Russia: 5-year sentence for human rights defender Zarema Bagavutdinova
Zarema Bagavutdinova has been convicted in a trial which the Memorial Human Rights Centre calls politically motivated and, chillingly, on the dubious ‘testimony’ of four secret witnesses questioned behind closed doors
The Russian Memorial Human Rights Centre has condemned the sentence passed on member of the Pravozashchyta [Human Rights Defence] NGO, Zarema Bagavutdinova.
On May 21 a court in Dagestan [Russian Federation] sentenced Zarema Bagavutdinova to 5 years imprisonment. Memorial calls the criminal proceedings rigged and the sentence politically motivated.
At the beginning of her trial in December 2013 Memorial declared her a political prisoner, and says that it was clear even then that the real reason for her prosecution was her human rights activities.
The prosecution claimed that Bagavutdinova had from October to December 2011 tried to persuade a friend, Mammu Dalgatov to join an illegal armed formation, promising to marry him after that. Dalgatov was killed at the end of September 2013 during a counter-terrorist operation.
The trial confirmed Memorial’s view. The defendant’s rights were violated from the outset with the state prosecutor demanding that the trial be held behind closed doors. He argued that an open trial could lead to operational secrets being divulged and that secret witnesses needed to be questioned.
Judge N. Vagidov did not simply make certain hearings closed, but without any legal justification ruled that the whole trial would be behind closed doors.
This, Memorial says, was undoubtedly to avoid the fabricated nature of the case becoming evident during open hearings.
Information about the hearings did emerge anyway, and showed that the prosecution’s case was based on the testimony of four secret witnesses. One of the four retracted his evidence given during the investigation, saying that it had been forced out of him.
The second secret witness who is himself in custody on charges of taking part in an illegal armed formation gave extremely unclear testimony. He told investigators that he had heard Bagavutdinova persuade Dalgatov “to go to Jihad and join the Mujahideen”.
During the court hearing he could not remember the content of this conversation and asked the court to simply read out his earlier statement given to the investigator.
The third secret witness who appeared under a fictitious name and gave evidence from behind a screen, was able to say only that “according to his information, the defendant recruited into the illegal armed formation a person from Dagestan” whose name he couldn’t remember.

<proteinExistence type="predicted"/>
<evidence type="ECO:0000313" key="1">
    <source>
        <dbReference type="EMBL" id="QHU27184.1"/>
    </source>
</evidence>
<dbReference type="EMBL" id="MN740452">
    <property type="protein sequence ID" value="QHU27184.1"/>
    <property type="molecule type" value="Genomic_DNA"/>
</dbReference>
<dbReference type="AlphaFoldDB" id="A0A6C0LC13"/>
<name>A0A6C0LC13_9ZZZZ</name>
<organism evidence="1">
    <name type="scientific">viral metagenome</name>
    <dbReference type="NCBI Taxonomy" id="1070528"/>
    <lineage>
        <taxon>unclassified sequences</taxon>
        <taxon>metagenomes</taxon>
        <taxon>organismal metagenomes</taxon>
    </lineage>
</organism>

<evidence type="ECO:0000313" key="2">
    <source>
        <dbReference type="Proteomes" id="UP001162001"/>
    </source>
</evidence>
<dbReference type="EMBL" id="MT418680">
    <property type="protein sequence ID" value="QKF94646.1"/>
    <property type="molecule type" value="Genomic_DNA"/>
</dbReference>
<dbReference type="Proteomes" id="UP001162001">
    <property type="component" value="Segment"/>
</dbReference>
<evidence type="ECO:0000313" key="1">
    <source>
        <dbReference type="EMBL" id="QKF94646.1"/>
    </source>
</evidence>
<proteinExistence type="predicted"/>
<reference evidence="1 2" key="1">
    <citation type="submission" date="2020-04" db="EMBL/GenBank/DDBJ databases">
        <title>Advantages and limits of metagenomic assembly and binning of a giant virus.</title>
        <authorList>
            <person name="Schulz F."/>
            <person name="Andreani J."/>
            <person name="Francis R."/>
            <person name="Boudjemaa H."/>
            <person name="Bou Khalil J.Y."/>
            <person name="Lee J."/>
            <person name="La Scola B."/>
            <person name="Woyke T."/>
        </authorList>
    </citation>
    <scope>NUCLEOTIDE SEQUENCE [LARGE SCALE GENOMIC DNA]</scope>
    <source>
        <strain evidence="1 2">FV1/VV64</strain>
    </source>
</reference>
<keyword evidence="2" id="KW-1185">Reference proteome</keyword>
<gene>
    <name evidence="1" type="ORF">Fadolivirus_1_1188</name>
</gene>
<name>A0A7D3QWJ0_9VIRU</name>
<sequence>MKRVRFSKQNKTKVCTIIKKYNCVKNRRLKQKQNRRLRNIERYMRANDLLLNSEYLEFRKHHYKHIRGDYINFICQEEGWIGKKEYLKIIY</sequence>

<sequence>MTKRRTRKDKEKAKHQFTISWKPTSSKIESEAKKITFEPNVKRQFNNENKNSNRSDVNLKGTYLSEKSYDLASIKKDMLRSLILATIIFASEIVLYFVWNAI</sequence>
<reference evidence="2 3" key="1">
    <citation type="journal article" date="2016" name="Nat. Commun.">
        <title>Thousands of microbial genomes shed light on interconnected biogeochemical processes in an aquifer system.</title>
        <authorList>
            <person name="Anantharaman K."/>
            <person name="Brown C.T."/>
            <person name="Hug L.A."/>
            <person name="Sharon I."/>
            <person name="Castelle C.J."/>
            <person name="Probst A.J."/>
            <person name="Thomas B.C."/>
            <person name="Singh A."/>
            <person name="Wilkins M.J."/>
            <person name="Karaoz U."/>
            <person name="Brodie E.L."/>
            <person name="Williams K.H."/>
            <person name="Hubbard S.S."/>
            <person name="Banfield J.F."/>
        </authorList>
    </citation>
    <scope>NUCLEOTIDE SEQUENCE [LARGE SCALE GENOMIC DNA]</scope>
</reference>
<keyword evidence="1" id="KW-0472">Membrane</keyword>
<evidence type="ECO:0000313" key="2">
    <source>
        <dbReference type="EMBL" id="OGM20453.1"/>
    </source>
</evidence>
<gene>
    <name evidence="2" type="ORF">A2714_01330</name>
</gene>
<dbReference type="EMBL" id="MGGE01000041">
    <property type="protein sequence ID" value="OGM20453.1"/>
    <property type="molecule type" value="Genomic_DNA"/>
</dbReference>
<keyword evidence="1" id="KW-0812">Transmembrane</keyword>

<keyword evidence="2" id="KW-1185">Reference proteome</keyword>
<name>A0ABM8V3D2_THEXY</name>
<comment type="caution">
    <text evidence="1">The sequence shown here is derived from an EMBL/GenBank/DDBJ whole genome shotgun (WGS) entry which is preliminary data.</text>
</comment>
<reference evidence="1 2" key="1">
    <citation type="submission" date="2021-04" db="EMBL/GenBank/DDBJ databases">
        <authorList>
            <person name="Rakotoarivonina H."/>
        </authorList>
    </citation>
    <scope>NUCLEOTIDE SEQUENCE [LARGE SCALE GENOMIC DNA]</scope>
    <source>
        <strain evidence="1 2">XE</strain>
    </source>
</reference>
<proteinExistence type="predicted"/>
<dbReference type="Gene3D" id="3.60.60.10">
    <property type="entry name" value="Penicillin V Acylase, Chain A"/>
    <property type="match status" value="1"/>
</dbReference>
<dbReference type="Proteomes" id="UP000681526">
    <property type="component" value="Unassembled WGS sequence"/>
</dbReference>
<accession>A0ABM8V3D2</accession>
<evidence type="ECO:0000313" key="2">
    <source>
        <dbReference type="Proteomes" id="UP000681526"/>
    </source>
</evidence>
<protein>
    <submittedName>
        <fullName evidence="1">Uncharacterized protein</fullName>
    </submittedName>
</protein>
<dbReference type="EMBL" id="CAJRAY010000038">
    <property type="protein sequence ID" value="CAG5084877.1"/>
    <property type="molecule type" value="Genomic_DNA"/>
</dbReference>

This third ‘witness’ was unable to describe either the man allegedly recruited, or Zarema Bagavutdinova.
Dalgatov’s relatives and friends said in court that he had held radical views and supported the illegal formation long before his alleged conversations with Bagavutdinova. There was no need for her to ‘recruit’ him.
Other witnesses for the defence described how Bagavutdinova had had difficulties with the local police because of her work. They gave examples of police obstruction of her human rights activities.
The defence asked for the police dossier on Dalgatov who was already on their records for ‘inclination to extremism’ to be presented in court. This would have provided a clear idea of when Dalgatov’s links with the illegal formation began. This would have been important additional evidence either supporting or undermining the case for the prosecution. The prosecutor objected and the judge turned down the application, showing yet again, Memorial points out, its lack of interest in getting to the truth.
Zarema Bagavutdinova has consistently denied the charges.
Despite the obviously flawed nature of the case, the court on May 21 convicted her.
The Memorial Human Rights Centre will be providing help to gain justice for Zarema Bagavutdinova. It calls on colleagues from Russian and other countries, journalists and the public at large to give this case their closest attention.